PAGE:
Dunsmuir launches $5.8 million sewer project

Richard DuPertuis

The long anticipated Dunsmuir Wastewater Collection & Treatment Improvement Project was launched Thursday when the city council voted 5-0 to approve an agreement with PACE Engineering for planning, design, and construction management.

Councilors also approved an amendment to the 2011-12 budget and made a revision to a proposed Planning Commission downtown revitalization program, paring the number of members of the team inspecting historic properties.

The PACE agreement followed months of fretting over what might be taking the Clean Water State Revolving Fund so long to approve a $5.8 million 75% forgiveness loan, then another couple months of moving papers around after approval was received.

Interim City Manager Brenda Bains said PACE Engineering will be paid $991,000 for their part in the $5.8 million sewer project. According to a cost summary PACE included in the proposed agreement, $4,733,000 is budgeted for construction, $61,000 for project administration, and another $1 million for value engineering.

Asked about a time frame, Tom Warnock, principal engineer at PACE, said they still need to have the plan reviewed by the California Regional Water Quality Control Board and the California Water Resources Control Board. He estimated the project would be ready for bid between January and March, and a contractor ready to go in June or July, “when the weather's good.”

Warnock said the project will result in an acceptable effluent, or discharge from the sewer treatment plant into the Sacramento River. “We have to do it pursuant to the Clean Water SRF requirements,” he said. “We'll go beyond what they're actually requiring. The Cease and Desist order will go away.”

A project schedule included with the agreement calls for the project to be completed by October 2014.

Budget shortfall

Bains reported an unexpected shortfall in the General Fund. “We believed at the end of this year, June 30, 2012, we would have $27,262 left over after we received all of our revenue and paid all of our expenses,” she said. Because revenues were low, “We're ending the year with a deficit of almost $82,000.”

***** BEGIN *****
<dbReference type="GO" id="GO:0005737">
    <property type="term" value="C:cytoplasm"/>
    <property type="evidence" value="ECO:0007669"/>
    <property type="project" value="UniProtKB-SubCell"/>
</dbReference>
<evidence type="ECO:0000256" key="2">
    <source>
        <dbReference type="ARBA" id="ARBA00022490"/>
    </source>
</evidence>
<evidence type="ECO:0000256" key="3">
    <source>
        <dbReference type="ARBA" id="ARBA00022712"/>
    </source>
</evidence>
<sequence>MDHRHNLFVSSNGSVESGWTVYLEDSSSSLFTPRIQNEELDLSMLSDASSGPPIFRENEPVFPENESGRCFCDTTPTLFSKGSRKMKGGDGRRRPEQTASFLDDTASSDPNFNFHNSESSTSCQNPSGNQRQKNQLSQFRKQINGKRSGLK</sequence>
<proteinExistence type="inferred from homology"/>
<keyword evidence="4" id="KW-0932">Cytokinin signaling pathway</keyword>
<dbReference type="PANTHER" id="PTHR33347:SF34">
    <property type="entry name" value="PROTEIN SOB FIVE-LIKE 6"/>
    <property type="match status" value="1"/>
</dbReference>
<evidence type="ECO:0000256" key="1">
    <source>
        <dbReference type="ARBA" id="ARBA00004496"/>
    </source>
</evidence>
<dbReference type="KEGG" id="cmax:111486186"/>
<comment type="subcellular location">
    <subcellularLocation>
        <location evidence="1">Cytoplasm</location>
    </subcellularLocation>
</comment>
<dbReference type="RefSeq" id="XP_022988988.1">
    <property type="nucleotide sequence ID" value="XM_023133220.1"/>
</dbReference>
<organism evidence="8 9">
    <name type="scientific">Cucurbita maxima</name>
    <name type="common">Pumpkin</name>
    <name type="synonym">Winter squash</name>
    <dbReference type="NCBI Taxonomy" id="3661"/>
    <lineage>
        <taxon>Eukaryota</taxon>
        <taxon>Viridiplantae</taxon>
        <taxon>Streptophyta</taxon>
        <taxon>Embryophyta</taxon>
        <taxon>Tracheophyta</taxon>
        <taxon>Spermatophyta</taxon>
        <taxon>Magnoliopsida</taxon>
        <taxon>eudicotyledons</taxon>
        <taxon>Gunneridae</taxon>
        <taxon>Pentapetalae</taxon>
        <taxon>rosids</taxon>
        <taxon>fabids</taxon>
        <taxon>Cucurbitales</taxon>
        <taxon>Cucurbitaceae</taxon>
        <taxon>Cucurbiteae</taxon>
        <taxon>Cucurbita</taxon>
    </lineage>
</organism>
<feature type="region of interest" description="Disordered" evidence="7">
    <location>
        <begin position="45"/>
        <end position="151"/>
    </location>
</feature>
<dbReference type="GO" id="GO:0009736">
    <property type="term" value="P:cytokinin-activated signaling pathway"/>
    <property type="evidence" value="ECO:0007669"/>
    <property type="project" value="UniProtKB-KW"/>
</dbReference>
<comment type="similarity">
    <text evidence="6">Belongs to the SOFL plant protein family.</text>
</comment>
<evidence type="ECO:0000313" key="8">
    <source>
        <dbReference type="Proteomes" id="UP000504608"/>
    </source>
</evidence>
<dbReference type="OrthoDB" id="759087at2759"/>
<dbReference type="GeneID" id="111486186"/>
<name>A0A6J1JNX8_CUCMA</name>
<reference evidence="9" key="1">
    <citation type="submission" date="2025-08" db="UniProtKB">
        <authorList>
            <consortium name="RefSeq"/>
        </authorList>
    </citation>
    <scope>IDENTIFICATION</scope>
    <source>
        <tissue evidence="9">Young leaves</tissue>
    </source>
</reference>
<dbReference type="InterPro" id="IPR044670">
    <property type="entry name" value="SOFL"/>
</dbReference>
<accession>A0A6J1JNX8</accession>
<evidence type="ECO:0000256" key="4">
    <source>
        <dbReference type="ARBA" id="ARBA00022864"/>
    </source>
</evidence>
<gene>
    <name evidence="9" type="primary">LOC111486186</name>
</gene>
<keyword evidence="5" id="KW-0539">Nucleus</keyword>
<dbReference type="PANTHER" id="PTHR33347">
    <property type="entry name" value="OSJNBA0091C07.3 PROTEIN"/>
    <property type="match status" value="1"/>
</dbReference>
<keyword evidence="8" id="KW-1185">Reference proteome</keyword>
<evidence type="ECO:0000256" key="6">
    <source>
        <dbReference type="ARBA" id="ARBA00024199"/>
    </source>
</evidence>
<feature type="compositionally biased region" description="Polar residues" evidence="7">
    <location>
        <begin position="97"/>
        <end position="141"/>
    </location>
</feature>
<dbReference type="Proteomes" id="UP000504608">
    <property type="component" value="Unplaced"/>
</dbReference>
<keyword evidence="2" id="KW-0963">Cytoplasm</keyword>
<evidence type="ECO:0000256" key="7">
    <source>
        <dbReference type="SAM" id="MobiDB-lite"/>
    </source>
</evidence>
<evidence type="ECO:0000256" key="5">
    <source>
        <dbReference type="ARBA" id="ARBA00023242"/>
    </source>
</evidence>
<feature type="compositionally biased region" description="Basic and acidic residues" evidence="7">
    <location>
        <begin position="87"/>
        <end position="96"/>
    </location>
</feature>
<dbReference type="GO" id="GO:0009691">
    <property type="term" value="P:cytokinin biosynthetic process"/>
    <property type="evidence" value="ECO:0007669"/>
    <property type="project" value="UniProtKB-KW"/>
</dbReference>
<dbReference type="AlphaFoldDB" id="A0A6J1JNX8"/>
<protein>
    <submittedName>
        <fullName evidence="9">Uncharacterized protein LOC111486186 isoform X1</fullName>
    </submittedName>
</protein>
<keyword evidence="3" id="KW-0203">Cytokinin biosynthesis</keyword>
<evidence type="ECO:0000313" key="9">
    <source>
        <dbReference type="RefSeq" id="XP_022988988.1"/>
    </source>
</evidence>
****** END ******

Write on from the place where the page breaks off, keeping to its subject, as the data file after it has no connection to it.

She listed a series of expenses that contributed to the shortfall, including part of the ballpark grandstand repair that wasn’t reimbursed by insurance. She said the Fire Department is $30,000 over budget, “due to costs associated with the FEMA grant.” About half of that was spent constructing a building to house the new equipment the Fire Department purchased with the grant. Other costs included removing trees, restoration work on the library, and the destruction of a house declared a public nuisance.

“What's happened to the General Fund is unfortunate,” said Bains. “And I believe it is going to take a while for the city to recover from this past year of overspending.”

She said this would be the last amendment for the 2011-12 budget, and she expects to submit the new budget to the city council next month.

Revitalization program revised

After consideration of extending a proposed downtown revitalization program to all properties on Dunsmuir Avenue, the city accepted the Planning Commission's recommendation to restrict it to the historic district area.

“I think the area outside of the historic district is being taken care of by the anti-blight program,” said Councilor Nick Mitchell. “I would hate to expand the power of the city to come by and tell me that I have to paint my house close to the color of the house next to me.”

Bains said the planning commission wants to revive a 2009 downtown revitalization program to encourage owners of historic properties to keep their facades in good repair.

Planning commissioner Dick Kelby said the new plan would also extend the beautification effort into the downtown buffer zone, which he said is 300 feet in any direction from the boundaries of the central historic district.

Councilors changed the proposal to have the inspection team include a member of the city council, a member of the chamber of commerce, a citizen at large, the code enforcement officer, and the city building inspector.

Instead it will be a planning commission member, the code enforcement officer, and the building inspector.

The next scheduled meeting of the Dunsmuir City Council is scheduled for June 21, 2012 at 6 p.m. in council chambers.